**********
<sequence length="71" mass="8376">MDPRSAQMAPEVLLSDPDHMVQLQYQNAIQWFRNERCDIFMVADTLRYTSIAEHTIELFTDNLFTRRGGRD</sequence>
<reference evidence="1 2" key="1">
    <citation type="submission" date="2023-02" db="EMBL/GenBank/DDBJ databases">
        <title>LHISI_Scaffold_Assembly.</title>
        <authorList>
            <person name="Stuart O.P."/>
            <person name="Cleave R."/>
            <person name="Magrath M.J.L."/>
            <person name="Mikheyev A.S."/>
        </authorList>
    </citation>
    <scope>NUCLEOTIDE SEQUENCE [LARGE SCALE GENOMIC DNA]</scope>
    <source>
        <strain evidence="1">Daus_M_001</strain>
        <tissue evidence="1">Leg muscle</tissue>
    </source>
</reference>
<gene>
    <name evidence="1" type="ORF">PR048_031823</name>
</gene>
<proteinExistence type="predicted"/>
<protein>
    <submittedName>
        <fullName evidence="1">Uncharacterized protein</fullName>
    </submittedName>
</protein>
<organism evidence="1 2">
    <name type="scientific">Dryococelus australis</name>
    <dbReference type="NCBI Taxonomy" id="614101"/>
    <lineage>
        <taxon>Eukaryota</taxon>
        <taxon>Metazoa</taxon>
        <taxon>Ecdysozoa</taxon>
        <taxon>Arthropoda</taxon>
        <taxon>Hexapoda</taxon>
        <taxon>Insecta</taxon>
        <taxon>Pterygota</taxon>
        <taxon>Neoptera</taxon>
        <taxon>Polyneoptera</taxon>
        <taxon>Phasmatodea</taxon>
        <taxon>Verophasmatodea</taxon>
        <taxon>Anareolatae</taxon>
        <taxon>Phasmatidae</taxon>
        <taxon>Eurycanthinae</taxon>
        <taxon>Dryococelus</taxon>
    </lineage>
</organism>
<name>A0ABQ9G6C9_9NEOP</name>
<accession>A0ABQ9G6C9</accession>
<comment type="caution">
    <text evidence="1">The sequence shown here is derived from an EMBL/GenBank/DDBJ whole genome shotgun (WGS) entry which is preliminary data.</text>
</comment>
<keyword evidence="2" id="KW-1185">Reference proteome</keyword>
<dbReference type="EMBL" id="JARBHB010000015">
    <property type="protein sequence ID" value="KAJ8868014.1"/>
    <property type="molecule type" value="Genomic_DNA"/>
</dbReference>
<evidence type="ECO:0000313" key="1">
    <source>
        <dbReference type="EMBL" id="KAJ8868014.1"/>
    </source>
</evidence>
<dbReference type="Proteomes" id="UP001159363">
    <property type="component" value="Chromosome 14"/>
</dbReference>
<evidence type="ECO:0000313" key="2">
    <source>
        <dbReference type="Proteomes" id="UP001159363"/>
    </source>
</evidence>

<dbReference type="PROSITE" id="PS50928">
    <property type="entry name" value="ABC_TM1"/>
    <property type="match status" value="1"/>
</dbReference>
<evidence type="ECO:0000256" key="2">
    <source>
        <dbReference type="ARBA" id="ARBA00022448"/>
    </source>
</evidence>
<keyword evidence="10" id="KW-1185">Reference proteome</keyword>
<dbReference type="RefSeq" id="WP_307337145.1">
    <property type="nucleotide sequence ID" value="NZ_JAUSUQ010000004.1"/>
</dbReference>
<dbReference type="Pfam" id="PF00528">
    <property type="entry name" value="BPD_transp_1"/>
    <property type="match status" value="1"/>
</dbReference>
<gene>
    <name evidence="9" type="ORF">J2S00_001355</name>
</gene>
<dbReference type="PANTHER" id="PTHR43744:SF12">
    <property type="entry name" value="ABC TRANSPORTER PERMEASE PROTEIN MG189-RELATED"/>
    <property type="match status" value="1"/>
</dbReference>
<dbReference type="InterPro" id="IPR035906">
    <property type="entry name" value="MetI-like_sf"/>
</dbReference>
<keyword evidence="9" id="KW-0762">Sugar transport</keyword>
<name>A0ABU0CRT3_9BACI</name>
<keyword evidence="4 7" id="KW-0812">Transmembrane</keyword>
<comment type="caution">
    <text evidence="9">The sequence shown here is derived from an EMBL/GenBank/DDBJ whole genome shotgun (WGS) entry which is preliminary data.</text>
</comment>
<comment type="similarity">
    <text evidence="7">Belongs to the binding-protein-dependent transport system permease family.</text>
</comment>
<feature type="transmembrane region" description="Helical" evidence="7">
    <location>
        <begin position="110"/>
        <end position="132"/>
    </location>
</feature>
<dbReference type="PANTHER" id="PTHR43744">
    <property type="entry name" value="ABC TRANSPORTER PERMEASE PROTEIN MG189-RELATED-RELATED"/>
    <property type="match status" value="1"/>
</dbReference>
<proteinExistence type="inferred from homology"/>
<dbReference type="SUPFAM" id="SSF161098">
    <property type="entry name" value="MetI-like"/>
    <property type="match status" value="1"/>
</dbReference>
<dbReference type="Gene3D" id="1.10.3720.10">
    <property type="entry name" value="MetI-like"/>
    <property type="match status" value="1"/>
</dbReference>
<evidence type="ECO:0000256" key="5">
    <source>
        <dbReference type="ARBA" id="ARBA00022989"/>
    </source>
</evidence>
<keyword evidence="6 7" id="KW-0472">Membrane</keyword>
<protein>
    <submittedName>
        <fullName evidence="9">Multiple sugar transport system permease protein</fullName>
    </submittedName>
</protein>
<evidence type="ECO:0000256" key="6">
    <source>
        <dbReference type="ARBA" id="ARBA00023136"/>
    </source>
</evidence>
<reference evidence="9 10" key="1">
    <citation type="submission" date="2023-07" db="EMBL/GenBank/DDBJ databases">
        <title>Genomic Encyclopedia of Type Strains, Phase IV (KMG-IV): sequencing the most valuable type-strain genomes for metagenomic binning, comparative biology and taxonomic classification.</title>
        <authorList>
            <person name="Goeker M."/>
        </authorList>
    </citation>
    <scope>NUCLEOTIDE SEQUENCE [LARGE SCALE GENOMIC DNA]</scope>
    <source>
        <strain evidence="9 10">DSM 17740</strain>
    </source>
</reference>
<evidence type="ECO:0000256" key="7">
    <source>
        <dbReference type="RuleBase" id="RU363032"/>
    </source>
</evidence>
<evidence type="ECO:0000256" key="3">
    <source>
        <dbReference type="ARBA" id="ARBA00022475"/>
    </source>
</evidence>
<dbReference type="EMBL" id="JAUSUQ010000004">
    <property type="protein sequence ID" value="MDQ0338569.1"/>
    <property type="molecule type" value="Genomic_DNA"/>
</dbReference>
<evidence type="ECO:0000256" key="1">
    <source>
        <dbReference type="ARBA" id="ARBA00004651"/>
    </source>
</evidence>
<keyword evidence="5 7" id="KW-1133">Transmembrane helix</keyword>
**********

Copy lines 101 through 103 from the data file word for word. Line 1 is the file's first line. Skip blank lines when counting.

<comment type="caution">
    <text evidence="9">The sequence shown here is derived from an EMBL/GenBank/DDBJ whole genome shotgun (WGS) entry which is preliminary data.</text>
</comment>